Walker refused to say if he would sign Right-to-Work legislation in the final debate when Tom Barrett guaranteed that he would. Diane Hendricks, Walker's biggest donor, asked for it last year on video, and Walker replied with his plan to divide-and-conquer beginning with the rights of public workers. Therefore, we can only conclude that this Tea Party wish is high on his list, even though he didn't campaign on it. Wisconsin can say good-bye to good paying jobs, and say hello to your new corporate dictators.

Right-to-Work would nearly ensure Walker's reelection in 2014 by gutting all significant funding for a Democratic challenger. It would almost certainly give Walker control of the entire legislature as well.

Wisconsin is still suffering from a budget deficit. Just like Right-to-Work, Walker has refused to deny that he would sign legislation like Michigan's financial martial law. It wouldn't be beyond Walker to spin another crisis requiring "bold" action like that law.

Walker hired a deer czar who's primary accomplishments involve privatizing deer hunting. A new private deer hunting industry would be a great way for Walker to push his far-right ideals and repay his rich donors. Get ready to pay hundreds if not thousands to hunt. It's what you voted for, even if Walker didn't say he would do it. That's the way Walker operates. While not nearly as likely as Right-to-Work, it's far from an impossibility.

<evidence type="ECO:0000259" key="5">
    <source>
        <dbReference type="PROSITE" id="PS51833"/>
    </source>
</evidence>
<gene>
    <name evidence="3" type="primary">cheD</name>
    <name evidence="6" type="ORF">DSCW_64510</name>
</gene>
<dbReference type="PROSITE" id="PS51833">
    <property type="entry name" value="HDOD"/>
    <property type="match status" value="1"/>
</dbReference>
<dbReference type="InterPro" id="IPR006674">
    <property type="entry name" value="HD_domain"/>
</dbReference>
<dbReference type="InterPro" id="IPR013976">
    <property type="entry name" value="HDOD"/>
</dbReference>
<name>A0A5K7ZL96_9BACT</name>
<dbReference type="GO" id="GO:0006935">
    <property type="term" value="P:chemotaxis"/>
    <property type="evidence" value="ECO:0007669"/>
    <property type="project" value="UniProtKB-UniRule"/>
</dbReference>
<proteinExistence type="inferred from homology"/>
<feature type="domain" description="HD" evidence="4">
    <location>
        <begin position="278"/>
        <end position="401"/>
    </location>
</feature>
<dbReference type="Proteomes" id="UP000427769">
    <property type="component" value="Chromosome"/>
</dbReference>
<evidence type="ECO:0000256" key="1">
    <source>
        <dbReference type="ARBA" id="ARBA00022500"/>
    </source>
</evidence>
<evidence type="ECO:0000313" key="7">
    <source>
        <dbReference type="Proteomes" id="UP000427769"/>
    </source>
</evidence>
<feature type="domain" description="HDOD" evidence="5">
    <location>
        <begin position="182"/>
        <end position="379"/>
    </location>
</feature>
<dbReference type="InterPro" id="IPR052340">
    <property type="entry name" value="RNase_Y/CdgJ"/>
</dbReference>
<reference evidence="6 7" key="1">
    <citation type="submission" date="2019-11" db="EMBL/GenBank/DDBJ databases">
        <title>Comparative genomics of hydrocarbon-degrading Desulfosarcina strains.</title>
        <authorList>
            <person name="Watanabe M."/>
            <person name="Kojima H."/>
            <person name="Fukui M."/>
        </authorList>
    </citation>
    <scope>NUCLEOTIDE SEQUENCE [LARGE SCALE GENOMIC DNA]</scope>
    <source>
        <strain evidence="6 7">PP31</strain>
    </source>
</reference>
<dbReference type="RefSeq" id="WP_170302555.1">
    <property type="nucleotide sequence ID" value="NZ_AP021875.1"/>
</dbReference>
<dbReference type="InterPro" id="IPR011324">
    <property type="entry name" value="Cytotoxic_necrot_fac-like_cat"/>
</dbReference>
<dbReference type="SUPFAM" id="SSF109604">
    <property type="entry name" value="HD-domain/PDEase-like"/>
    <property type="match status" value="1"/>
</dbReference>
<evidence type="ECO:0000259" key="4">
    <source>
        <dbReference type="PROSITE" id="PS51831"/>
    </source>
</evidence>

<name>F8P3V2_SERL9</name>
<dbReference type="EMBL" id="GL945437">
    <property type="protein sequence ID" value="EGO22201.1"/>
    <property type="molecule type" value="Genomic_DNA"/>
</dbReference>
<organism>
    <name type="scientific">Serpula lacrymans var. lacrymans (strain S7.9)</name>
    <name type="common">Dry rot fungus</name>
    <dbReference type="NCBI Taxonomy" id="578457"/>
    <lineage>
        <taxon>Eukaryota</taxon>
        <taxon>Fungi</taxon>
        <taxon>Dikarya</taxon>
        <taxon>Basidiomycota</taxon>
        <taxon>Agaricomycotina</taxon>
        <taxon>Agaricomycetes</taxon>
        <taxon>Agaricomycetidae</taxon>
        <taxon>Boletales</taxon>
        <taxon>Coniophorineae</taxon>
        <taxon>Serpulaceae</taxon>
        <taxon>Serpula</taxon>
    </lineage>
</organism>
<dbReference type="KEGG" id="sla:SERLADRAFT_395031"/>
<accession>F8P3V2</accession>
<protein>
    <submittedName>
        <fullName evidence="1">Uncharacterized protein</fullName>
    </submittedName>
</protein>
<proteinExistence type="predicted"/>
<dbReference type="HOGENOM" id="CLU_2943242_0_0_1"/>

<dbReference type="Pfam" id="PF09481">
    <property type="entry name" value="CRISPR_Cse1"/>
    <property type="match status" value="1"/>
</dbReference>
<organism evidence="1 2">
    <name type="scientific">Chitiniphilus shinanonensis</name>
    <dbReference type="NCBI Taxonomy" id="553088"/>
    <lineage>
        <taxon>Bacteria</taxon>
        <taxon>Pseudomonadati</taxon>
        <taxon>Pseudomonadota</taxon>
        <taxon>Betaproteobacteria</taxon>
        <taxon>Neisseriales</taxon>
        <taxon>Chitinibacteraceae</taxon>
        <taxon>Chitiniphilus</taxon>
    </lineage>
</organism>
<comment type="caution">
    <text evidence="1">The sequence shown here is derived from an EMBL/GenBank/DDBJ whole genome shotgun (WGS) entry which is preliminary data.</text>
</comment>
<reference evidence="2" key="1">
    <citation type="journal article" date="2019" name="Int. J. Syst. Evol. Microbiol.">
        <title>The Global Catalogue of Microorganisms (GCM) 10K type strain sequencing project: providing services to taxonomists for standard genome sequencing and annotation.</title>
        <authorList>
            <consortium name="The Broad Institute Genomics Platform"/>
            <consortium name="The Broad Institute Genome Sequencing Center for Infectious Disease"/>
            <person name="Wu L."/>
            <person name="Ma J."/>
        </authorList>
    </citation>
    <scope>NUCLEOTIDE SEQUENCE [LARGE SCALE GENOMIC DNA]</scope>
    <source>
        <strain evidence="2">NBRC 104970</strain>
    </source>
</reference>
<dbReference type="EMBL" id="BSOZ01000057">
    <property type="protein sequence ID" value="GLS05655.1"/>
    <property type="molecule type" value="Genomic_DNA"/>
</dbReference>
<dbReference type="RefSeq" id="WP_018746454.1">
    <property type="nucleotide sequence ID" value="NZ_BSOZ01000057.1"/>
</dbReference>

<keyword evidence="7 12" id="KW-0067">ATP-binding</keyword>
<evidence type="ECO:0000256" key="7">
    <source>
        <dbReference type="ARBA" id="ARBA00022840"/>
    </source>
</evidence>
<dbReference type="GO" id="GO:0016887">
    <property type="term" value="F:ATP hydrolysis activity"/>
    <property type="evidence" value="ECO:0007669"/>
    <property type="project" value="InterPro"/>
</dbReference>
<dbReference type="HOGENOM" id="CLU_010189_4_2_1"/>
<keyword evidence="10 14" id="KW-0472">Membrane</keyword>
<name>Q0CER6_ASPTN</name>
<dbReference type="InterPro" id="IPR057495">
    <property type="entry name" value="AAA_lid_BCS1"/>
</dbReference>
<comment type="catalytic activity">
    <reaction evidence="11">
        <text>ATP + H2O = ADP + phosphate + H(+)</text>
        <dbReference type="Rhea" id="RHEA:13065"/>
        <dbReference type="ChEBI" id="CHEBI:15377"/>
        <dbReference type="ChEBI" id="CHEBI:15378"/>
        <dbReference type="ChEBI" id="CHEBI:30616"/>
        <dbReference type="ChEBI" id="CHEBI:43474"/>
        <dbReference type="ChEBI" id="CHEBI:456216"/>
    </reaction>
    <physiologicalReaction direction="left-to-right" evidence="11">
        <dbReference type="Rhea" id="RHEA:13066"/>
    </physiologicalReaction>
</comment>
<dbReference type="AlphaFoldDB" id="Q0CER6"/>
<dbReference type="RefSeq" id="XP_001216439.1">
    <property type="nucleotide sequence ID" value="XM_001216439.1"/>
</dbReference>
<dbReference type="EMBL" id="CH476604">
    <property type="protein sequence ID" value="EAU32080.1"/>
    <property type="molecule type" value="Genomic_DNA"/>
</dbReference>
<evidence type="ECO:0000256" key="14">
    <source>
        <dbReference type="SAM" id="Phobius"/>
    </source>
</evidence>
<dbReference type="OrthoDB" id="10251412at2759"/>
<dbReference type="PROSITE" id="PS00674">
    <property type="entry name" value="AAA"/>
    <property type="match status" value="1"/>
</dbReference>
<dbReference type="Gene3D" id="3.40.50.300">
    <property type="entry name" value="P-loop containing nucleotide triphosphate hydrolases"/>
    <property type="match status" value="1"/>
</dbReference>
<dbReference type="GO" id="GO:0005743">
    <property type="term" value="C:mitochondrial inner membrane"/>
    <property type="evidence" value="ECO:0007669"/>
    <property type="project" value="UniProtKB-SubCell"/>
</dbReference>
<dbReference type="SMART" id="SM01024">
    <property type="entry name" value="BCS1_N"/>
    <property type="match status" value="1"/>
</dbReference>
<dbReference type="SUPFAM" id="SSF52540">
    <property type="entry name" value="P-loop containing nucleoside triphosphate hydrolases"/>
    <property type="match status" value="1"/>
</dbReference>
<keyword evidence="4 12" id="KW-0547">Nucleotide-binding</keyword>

Walker will surely continue to reduce funding to public education in pursuit of privatization. Expect up to a 30% slash in teacher base pay, something Walker can do without any new legislation. Walker has shown he takes the easy way out, and he won't seek legislation through the now Democratically-controlled State Senate to fix the budget this year.

With the continued bleeding of jobs, Walker may try to "stimulate" the economy again by giving more tax breaks to corporations and increasing our taxes by reducing tax cuts/credits or increasing government fees.

The only thing standing in Walker's way is the Democratic majority in the State Senate, and that may not be easy to hold without any significant source of money. The middle class doesn't stand a chance against the rich in a war with money.

Unfortunately, it seems our only way to stop the corporate takeover of our government is to pass an amendment to the U.S. Constitution that negates the Citizens United ruling. People clearly don't realize when they are voting for politicians primarily supported by out-of-state interests, probably because those interests are able to frame the debate. We *could* get behind a few nationwide PACs setup to compete with corporate donations, especially if people donate what they were paying in union dues to the PACs. It's simply very difficult for candidates primarily supported by middle class grassroots to compete with candidates primarily supported by big business and the rich.


  1. In short, your argument is that unless we can steal money from people who don't want to be part of a union, we can't fund our socialist agenda.

    Thanks for being honest about it.

    1. What?!

      Keep drinking your corporate overlord's Kool-Aid.